I must admit that the 'race' that interests me is Obama's attempt to close the distance between himself and Hillary (46 to 23). Obama to me, seems very personable, and is not afraid to say what he thinks and cares for, whatever the audience. The contrast could not be sharper with his chief opponent, Hillary. I thought Obama gave an excellent glimpse into his personality and manner, in last night's 'Tonight show' with Jay Leno. Here is his entire interview (at the bottom) and some of his best lines.
My problem with Barack is that he (and commentators) only talk about Hillary's Senate war authorization vote on October 11, 2002. The Senate voted, 77 to 23, to authorize the Bush administration's war against Iraq. I could almost understand that vote, but what I can't accept is her vote against the Lewin amendment a day earlier.
From Hillary's War,
the amendment called, first, for the U.N. to pass a new resolution explicitly approving the use of force against Iraq. It also required the president to return to Congress if his U.N. efforts failed and, in Senator Levin's words, "urge us to authorize a going-it-alone, unilateral resolution. That resolution would allow the president to wage war as a last option...(Clinton voted against it)..If Clinton had done that, she subsequently could have far more persuasively argued, perhaps, that she had supported a multilateral diplomatic approach....
In November 2003, six months after Bush announced that "major combat operations" in Iraq had "ended," Clinton traveled to Afghanistan and Iraq for the first time. Soon after her trip, and coincidentally two days after Saddam Hussein's capture, she delivered a major foreign-policy speech about the two countries at the Council on Foreign Relations in New York. There, she sounded a lot like President Bush, even as she offered up some criticism of postwar reconstruction. She called for a "tough-minded, muscular foreign and defense policy." She urged "patience" and worried about the political will "to stay the course." "Failure is not an option" in Iraq and Afghanistan, she declared. "We have no option but to stay involved and committed" in Iraq, she said, calling her decision to authorize the President to invade Iraq "the right vote," one "I stand by."...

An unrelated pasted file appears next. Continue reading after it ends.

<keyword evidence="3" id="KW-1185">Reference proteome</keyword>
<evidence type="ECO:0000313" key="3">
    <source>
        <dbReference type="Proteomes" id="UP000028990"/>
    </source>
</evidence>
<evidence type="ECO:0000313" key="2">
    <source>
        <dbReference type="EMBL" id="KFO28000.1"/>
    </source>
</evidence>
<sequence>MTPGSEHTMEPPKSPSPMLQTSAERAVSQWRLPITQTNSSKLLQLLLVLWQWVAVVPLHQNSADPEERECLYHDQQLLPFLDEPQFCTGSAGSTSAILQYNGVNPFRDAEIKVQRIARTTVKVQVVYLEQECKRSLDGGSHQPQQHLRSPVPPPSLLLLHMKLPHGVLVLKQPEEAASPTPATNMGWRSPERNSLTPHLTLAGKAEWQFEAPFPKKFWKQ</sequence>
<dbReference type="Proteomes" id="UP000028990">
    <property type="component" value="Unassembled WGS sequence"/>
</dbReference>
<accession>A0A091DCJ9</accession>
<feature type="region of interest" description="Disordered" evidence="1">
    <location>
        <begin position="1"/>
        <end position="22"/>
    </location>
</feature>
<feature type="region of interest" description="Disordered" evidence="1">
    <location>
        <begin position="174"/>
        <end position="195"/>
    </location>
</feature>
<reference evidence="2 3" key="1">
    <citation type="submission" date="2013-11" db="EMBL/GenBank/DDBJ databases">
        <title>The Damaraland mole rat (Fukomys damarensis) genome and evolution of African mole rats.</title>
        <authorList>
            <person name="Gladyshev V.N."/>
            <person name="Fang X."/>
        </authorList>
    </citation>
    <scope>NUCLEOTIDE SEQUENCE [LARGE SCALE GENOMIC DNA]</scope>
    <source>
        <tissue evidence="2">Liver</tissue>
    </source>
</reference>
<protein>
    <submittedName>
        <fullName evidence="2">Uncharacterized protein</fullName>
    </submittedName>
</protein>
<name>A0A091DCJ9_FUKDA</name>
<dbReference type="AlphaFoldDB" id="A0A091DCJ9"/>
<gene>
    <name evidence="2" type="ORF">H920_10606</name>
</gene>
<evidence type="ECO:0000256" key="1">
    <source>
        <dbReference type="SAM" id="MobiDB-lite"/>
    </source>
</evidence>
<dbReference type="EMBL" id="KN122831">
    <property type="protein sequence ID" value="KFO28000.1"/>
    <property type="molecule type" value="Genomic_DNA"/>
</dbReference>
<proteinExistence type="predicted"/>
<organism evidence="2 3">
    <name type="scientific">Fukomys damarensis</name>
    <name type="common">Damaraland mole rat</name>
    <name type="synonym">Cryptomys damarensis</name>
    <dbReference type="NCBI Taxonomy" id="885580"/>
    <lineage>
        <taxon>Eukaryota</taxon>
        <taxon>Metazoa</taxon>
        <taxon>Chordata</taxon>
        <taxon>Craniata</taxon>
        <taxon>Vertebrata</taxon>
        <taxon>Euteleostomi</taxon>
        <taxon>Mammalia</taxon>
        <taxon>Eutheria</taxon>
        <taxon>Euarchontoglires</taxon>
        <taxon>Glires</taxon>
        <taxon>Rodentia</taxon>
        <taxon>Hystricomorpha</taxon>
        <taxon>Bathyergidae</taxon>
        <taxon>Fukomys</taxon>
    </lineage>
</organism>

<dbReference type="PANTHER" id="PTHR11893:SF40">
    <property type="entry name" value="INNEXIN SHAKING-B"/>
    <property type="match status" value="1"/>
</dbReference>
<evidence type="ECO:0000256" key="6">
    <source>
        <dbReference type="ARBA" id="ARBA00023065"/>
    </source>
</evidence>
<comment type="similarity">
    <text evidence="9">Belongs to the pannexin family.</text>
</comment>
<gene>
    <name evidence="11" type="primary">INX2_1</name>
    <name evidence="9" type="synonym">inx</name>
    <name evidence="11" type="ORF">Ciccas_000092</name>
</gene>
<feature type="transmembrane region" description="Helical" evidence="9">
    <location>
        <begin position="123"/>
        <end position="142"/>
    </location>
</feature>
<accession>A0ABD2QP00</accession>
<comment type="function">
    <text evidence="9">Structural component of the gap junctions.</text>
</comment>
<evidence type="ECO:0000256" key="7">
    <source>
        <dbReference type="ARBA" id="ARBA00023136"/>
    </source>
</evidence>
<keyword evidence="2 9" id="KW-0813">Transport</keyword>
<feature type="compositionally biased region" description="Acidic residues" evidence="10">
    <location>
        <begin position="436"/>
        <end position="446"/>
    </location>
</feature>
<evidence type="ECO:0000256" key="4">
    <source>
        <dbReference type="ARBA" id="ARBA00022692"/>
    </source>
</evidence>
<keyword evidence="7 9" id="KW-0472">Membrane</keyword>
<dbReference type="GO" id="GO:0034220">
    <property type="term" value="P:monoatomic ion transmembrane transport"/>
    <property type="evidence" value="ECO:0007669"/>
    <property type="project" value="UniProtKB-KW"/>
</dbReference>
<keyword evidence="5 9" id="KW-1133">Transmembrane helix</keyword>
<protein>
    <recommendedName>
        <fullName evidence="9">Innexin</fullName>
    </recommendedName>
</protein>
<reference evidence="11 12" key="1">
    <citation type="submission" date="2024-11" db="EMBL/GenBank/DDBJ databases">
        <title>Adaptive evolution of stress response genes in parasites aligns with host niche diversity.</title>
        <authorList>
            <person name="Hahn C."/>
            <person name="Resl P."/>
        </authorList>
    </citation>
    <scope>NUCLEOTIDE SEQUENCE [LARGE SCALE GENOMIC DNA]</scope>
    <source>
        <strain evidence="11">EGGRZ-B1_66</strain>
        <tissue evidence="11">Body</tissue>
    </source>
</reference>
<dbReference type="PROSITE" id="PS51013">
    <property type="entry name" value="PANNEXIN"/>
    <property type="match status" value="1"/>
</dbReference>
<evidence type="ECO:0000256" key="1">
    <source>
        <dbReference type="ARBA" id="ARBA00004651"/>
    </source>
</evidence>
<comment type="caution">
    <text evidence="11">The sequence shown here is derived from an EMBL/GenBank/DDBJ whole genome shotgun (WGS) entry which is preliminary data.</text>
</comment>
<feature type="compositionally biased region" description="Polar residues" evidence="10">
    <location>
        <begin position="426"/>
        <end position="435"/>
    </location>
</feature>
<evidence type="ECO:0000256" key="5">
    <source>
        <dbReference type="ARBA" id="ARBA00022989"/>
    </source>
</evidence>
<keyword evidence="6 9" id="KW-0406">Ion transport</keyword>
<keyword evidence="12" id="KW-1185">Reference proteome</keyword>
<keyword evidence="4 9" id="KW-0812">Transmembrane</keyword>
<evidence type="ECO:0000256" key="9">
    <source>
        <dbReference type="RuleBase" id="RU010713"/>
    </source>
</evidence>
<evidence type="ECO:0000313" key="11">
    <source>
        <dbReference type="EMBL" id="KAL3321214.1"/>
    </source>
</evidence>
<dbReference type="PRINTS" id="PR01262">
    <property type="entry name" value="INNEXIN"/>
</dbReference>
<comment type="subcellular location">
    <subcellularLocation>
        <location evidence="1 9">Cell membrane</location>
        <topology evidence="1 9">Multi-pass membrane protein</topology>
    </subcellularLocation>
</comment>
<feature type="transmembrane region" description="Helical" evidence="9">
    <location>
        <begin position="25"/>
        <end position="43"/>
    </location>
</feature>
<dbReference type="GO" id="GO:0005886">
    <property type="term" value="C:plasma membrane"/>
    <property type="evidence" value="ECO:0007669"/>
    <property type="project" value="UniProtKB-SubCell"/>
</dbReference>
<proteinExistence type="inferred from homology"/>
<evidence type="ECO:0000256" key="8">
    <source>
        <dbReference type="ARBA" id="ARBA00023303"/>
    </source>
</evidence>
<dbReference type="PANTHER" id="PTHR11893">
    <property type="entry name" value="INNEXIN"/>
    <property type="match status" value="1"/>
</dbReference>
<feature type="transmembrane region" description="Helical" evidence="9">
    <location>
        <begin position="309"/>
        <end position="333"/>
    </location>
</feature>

And in Febrauary 2005, well after the Bush-Kerry election, Clinton took a second trip to Iraq and delivered a somewhat upbeat assessment about the progress being made and the chances for peace, despite mounting evidence that the insurgency was gaining momentum. She said Iraq was "functioning quite well." Her remarks echoed many of President Bush's statements at the time about the supposed progress being made in Iraq.
She reiterated then that she was still comfortable with her stance on Iraq.
Then evidently, not because of having gone to Iraq twice or having read news accounts or blogs, it was her husband who convinced that she was batting for a losing side, and she changed her tune finally, about three years after the war began.
What Obama needs to do is confront Hillary with her full history of backing the war, and her calculated strategy of withdrawing some troops but really staying the course; permanent bases, with the dream, ( I say) pipedream of friendly oil, war resource and defence contracts.
64% of Americans would like to see U.S. troops brought home from Iraq within a year and I think virtually all of Democract voters would agree to that. It could be done if Obama gets to the White House but will never be done if Hillary returns.
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